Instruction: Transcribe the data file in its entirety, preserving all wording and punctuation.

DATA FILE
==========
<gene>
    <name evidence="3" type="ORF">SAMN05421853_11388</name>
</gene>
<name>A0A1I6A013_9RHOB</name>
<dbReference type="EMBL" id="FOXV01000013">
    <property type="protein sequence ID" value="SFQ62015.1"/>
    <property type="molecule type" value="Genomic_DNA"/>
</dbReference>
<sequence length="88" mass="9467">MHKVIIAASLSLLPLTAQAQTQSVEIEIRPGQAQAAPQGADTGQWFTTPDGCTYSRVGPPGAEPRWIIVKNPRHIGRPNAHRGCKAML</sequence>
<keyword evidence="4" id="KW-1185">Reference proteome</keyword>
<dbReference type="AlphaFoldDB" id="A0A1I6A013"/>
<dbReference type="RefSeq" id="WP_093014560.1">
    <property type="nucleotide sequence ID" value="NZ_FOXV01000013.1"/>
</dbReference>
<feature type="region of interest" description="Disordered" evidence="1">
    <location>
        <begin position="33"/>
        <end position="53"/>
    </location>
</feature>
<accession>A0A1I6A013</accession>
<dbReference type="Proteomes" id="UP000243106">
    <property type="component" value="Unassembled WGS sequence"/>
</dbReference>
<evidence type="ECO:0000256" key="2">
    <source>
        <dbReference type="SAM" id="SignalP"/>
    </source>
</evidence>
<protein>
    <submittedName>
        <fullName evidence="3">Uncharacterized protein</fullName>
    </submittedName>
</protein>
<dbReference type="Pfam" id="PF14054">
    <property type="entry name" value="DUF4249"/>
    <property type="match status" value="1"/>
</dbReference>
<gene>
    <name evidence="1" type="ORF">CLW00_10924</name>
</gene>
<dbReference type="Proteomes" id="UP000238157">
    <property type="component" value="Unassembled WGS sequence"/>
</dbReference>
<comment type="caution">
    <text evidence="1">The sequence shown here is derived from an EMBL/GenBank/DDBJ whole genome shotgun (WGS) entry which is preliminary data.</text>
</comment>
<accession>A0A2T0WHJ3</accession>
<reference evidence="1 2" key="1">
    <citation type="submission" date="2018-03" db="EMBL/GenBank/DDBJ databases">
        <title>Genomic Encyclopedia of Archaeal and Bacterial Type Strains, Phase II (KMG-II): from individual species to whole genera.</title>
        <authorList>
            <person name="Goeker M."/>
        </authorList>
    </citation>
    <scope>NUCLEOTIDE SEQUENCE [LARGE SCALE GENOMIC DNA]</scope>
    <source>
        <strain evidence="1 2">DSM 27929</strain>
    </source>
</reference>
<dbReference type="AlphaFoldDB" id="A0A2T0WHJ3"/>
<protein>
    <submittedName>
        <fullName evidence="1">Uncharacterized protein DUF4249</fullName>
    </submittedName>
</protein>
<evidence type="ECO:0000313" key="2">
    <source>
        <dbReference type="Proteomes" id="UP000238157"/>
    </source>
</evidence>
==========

<gene>
    <name evidence="3" type="ORF">SAMN05421853_11388</name>
</gene>
<name>A0A1I6A013_9RHOB</name>
<dbReference type="EMBL" id="FOXV01000013">
    <property type="protein sequence ID" value="SFQ62015.1"/>
    <property type="molecule type" value="Genomic_DNA"/>
</dbReference>
<sequence length="88" mass="9467">MHKVIIAASLSLLPLTAQAQTQSVEIEIRPGQAQAAPQGADTGQWFTTPDGCTYSRVGPPGAEPRWIIVKNPRHIGRPNAHRGCKAML</sequence>
<keyword evidence="4" id="KW-1185">Reference proteome</keyword>
<dbReference type="AlphaFoldDB" id="A0A1I6A013"/>
<dbReference type="RefSeq" id="WP_093014560.1">
    <property type="nucleotide sequence ID" value="NZ_FOXV01000013.1"/>
</dbReference>
<feature type="region of interest" description="Disordered" evidence="1">
    <location>
        <begin position="33"/>
        <end position="53"/>
    </location>
</feature>
<accession>A0A1I6A013</accession>
<dbReference type="Proteomes" id="UP000243106">
    <property type="component" value="Unassembled WGS sequence"/>
</dbReference>
<evidence type="ECO:0000256" key="2">
    <source>
        <dbReference type="SAM" id="SignalP"/>
    </source>
</evidence>
<protein>
    <submittedName>
        <fullName evidence="3">Uncharacterized protein</fullName>
    </submittedName>
</protein>
<dbReference type="Pfam" id="PF14054">
    <property type="entry name" value="DUF4249"/>
    <property type="match status" value="1"/>
</dbReference>
<gene>
    <name evidence="1" type="ORF">CLW00_10924</name>
</gene>
<dbReference type="Proteomes" id="UP000238157">
    <property type="component" value="Unassembled WGS sequence"/>
</dbReference>
<comment type="caution">
    <text evidence="1">The sequence shown here is derived from an EMBL/GenBank/DDBJ whole genome shotgun (WGS) entry which is preliminary data.</text>
</comment>
<accession>A0A2T0WHJ3</accession>
<reference evidence="1 2" key="1">
    <citation type="submission" date="2018-03" db="EMBL/GenBank/DDBJ databases">
        <title>Genomic Encyclopedia of Archaeal and Bacterial Type Strains, Phase II (KMG-II): from individual species to whole genera.</title>
        <authorList>
            <person name="Goeker M."/>
        </authorList>
    </citation>
    <scope>NUCLEOTIDE SEQUENCE [LARGE SCALE GENOMIC DNA]</scope>
    <source>
        <strain evidence="1 2">DSM 27929</strain>
    </source>
</reference>
<dbReference type="AlphaFoldDB" id="A0A2T0WHJ3"/>
<protein>
    <submittedName>
        <fullName evidence="1">Uncharacterized protein DUF4249</fullName>
    </submittedName>
</protein>
<evidence type="ECO:0000313" key="2">
    <source>
        <dbReference type="Proteomes" id="UP000238157"/>
    </source>
</evidence>